How hard is it to clap properly?

By James Bennett

OMG! Can we stop going about climate change, the super school, Donald Trump and all that jazz, and focus on real First World problems — such as clapping.

It has occurred to me we don't have a proper grasp on the appropriate time to clap.

Comedian Stephen K Amos once said it best: "Four people clapping sounds like a cow ..." (you get the rest) "so we either clap together or not at all".

No truer words have ever been spoken.

It's time to ‘Make Clapping Great Again'.

There are many instances when you can clap — sporting events, heroics, introductions, celebrations or conclusions.

Some people are talented enough to receive a standing ovation.

When don't we clap?

I'll get this over with and go straight off the bat — the cinema.

It has to be one of the most pointless things you see and hear at the end of a movie in the cinema.

You've sat through two hours, feel quite satisfied, desperate for a wee and some pillock starts clapping.

What are you clapping? Half the time the film isn't even worth a posh clap when you use your right hand to slightly tap the top of your left hand.

Who is hearing you? Other than fellow movie goers, there isn't actually someone on the other side of the screen. No actors, no directors, no stuntman or anyone.

When you clap at the end of the film your appreciation means nothing as it’s the same as shouting “don’t go in there” during a horror film.

The absolute dumbest moment I've ever witnessed in my whole life was a few years ago on an airplane.

I was on a Cathay Pacific flight returning from Hong Kong. This flight was the definition of routine.

Breeze the in-flight magazine, not watch the safety demonstration because I'm well travelled (not boasting just fact), eat a meal you think is "pretty good for an airline actually", watch a movie (without clapping at the end), go to the toilet (not because I have to but because of the thrill of the flush) and land.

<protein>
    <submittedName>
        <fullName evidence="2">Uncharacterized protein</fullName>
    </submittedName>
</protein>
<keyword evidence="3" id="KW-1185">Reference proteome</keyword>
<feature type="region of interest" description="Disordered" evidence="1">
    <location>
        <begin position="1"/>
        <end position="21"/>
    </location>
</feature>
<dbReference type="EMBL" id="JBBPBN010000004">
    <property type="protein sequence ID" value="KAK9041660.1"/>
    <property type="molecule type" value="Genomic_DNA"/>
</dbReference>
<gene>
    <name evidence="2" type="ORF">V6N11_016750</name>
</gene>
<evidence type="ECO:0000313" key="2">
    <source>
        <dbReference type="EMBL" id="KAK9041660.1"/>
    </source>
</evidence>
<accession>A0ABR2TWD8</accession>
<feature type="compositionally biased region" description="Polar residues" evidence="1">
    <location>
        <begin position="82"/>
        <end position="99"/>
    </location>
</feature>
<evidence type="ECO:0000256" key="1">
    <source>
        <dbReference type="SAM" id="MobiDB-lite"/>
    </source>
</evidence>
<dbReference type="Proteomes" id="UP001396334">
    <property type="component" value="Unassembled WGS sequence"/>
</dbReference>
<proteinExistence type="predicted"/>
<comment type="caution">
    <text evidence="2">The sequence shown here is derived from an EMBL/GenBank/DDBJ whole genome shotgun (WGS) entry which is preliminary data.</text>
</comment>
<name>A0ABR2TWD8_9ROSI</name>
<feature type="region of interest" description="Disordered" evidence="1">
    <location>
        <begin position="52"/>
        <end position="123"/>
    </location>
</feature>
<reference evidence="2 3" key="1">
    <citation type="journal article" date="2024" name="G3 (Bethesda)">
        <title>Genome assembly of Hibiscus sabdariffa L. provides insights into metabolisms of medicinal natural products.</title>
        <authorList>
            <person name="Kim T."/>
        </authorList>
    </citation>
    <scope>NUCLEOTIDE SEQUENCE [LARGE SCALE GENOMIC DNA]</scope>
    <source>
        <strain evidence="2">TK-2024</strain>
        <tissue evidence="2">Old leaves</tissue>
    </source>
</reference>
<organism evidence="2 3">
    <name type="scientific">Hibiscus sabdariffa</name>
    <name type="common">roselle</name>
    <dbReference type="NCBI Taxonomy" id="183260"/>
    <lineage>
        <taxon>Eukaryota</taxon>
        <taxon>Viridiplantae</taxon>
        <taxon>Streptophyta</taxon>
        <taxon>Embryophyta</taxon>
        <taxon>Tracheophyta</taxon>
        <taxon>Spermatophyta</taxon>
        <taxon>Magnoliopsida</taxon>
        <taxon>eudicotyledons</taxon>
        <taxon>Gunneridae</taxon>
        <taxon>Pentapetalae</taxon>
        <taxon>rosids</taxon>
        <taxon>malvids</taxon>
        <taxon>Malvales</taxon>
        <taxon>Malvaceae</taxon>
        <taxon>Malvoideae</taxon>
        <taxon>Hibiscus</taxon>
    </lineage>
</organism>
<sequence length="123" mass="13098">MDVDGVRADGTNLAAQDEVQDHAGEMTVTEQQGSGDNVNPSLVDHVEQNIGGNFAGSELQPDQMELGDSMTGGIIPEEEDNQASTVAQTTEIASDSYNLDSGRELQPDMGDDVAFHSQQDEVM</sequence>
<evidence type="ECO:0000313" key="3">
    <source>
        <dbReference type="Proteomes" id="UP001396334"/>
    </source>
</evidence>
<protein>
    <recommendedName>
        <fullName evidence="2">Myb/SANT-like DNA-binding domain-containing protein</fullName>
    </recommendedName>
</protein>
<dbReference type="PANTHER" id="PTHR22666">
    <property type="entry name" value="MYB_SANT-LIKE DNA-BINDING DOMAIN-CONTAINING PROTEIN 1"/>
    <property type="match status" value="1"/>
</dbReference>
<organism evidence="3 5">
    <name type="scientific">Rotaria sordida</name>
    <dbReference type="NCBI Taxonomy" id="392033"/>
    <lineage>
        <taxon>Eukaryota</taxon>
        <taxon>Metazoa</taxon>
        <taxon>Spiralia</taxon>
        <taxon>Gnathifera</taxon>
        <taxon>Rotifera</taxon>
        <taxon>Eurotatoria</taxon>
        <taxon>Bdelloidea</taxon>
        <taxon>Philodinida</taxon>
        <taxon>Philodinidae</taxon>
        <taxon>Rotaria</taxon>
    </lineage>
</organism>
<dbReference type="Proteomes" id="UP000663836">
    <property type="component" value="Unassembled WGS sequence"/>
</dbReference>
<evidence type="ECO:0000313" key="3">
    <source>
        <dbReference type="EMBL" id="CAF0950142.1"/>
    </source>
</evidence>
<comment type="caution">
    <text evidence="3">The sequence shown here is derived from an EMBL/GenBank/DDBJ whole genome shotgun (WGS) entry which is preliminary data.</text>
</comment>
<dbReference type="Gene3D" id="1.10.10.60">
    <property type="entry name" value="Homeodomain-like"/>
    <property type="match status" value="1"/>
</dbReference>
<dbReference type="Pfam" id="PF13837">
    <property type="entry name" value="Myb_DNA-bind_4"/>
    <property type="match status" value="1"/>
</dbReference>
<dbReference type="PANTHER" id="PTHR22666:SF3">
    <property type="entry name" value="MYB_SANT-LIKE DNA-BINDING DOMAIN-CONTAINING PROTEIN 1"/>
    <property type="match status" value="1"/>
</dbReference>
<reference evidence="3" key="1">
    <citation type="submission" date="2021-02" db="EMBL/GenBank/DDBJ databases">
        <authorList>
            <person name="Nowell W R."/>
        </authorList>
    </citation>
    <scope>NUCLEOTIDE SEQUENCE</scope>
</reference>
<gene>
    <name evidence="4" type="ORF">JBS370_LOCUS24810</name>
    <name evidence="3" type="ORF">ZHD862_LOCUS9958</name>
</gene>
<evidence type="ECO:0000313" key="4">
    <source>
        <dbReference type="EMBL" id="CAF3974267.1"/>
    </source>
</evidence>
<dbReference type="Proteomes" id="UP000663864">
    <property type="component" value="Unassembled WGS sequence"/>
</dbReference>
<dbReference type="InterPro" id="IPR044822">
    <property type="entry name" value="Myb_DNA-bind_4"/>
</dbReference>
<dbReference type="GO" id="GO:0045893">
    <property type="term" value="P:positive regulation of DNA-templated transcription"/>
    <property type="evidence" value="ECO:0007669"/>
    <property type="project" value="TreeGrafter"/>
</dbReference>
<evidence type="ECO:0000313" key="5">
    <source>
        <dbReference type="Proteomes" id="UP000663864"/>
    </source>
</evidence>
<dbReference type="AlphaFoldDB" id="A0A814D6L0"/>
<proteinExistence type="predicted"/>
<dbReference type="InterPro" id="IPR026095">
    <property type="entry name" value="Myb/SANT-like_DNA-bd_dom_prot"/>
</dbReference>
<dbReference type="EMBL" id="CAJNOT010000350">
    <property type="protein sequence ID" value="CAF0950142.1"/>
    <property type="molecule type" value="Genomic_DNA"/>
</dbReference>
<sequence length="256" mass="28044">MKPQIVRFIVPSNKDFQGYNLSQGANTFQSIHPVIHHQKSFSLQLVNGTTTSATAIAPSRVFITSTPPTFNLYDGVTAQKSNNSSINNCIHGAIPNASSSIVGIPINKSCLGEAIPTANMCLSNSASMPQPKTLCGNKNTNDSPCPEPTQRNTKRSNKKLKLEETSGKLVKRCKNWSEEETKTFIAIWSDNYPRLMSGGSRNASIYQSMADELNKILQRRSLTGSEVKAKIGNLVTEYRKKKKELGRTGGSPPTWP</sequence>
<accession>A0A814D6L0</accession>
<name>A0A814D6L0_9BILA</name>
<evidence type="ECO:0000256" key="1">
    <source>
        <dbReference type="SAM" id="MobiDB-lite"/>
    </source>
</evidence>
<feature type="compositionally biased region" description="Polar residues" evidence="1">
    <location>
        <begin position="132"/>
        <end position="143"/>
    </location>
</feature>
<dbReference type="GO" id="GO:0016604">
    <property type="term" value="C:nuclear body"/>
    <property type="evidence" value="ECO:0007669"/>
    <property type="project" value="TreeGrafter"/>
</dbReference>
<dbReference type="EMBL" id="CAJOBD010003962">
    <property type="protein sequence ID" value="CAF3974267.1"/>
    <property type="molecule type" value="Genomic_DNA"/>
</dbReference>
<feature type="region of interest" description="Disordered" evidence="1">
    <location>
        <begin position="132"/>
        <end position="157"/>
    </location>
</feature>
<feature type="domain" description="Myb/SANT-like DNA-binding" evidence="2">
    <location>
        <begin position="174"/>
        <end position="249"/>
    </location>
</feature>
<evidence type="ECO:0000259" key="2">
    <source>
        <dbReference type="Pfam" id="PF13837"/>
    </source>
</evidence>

On observation of my fellow passengers, about 90 per cent of them were like me returning to the motherland.

Although we were the commoners sitting in cattle class, you could tell a majority were seasoned travellers.

But when the plane landed and started braking, half of the people in coach started clapping.

Did I miss something? Was this a milestone flight? There was zero turbulence and it had to be the smoothest landing.

In all my years flying I've never experienced people clapping when the flight landed.

I remember thinking who in their right mind is clapping after the plane has landed.

What makes this story even more bizarre is because we landed in Sydney and I had to catch a connecting flight back to Melbourne.

Once again a routine flight, plane lands safe and sound — people start clapping. I know it's not the same group of people because I've observed the passengers.

The only time it's acceptable to clap at the end of the flight is when you've been told to say your final prayers and get into the brace position but still land safely because clearly the pilot saved your life.

But naturally there are instances where clapping will save your life.

If you're an egotistical homicidal dictator such as Joseph Stalin, then he's the man to learn from.

One of the most famous, but also frightening and quirky, historical facts about Stalin was clapping.

During the Great Purge, the people were so worried they'd be sent to the harsh gulags or killed, that after Stalin finished a speech the audience would naturally give him a standing ovation.

Because the Great Purge was at its height and hundreds, if not thousands, were dying daily, the people were genuinely afraid to stop clapping.

They didn't dare to be the first person to stop clapping. I could be wrong but I think he once received a standing ovation for more than an hour.

I feel because we can’t get something as simple as clapping right, this is part of the reason why we can’t all just get along.

Bugger the rest of society's issues, fix this problem now.

Please write to the politicians in Canberra and ensure this is on the agenda at the next UN General Assembly.